Three opposition parties on Monday said they would not approve a budget earmarked for studies on whether CyTA should sell shares and forge partnerships arguing this would be just an indirect way of privatisation.
The budget for the study is half a million euros
CyTA’s board chairperson, Rena Rouvitha Panou, who presented the organisation’s budget for 2020 to the House finance committee told MPs that the post-tax surplus for 2018 amounted to €60.6m, which is the highest level of profit for the last seven years.
As regards 2019, she said that based on indications to date, the post-tax surplus is estimated to be significantly higher than budgeted while an increase in the total revenue of the utility is expected, reversing the trend of decreasing revenue in recent years.
The CyTA chairperson said that total revenue in the 2020 budget amounts to €349.1m compared to €340.4m in last year’s budget.
Stabilising trends are also recorded in CyTA’s market share as regards services where it holds more than a 50 per cent share both on fixed and mobile telephony but also internet. As regards television, CyTA saw its market share rise from 44.7 per cent to 45.6 per cent during the first six months of the year.
She added that the board’s goal is to increase the profitability of the organisation, regardless of any talk of shareholding.
Panou also said that CyTA is working with ministries to provide them with digital transformation expertise.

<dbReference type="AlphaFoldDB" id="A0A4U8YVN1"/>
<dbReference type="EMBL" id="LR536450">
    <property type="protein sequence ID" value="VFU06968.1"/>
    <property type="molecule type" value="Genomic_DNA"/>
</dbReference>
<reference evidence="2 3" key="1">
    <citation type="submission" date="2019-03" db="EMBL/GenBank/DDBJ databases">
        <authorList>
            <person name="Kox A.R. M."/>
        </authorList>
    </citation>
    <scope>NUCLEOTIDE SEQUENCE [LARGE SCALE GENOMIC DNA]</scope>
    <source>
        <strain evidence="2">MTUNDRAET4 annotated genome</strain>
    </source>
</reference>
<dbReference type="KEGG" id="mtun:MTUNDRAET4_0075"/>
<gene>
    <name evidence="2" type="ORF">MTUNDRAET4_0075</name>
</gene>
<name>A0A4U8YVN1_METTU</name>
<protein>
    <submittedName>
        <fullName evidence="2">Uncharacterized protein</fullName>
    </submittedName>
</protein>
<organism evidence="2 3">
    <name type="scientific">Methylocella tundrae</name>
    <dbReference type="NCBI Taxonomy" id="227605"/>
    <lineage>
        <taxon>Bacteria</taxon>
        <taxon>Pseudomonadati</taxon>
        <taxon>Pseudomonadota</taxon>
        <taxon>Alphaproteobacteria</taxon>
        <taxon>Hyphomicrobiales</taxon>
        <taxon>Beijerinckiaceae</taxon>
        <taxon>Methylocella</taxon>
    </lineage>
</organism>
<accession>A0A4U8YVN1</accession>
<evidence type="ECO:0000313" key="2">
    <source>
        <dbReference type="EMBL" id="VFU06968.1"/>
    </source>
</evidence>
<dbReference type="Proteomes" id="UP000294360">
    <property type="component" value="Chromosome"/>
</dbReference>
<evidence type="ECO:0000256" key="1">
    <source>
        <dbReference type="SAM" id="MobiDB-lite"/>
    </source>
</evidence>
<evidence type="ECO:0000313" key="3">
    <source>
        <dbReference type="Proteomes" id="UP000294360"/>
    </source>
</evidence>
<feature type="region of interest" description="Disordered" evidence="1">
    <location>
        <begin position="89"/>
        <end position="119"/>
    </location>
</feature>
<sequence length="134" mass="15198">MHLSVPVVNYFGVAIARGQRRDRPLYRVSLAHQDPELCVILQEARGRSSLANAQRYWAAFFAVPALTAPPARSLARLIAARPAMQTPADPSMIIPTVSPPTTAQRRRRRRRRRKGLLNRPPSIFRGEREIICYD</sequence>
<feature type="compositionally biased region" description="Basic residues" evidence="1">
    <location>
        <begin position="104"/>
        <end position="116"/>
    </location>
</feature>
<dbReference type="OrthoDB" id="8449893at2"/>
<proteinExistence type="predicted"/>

Some MPs said after the meeting, that given that CyTA is doing so well, their parties would not approve a €500,000 budget slated for studies into the utility of issuing shares.
Committee chairman, Diko MP Angelos Votsis, said that the organisation, despite unfavourable predictions, was successfully beating off competitors.
This, he said, was proof that the company is right to remain as is and continue to offer quality services.
Diko, he said, would not approve the budget for studies on whether the utility should issue shares or not or make partnerships.
“This is an indirect way to discuss privatisation again,” he said.
Akel’s Stefanos Stefanou and the Greens’ Giorgos Perdikis agreed that their parties would also not approve the budget.
The privatisation of public organisations including CyTA’s was one of Cyprus’ commitments to its Troika of international lenders – the International Monetary Fund (IMF), the European Commission (EC), and the European Central Bank (ECB) – which was met with string resistance by opposition and the utility.
A draft bill on the corporatisation of the CyTA has stalled at the House of Representatives since 2017 while it does not seem there’s any intention of adopting it.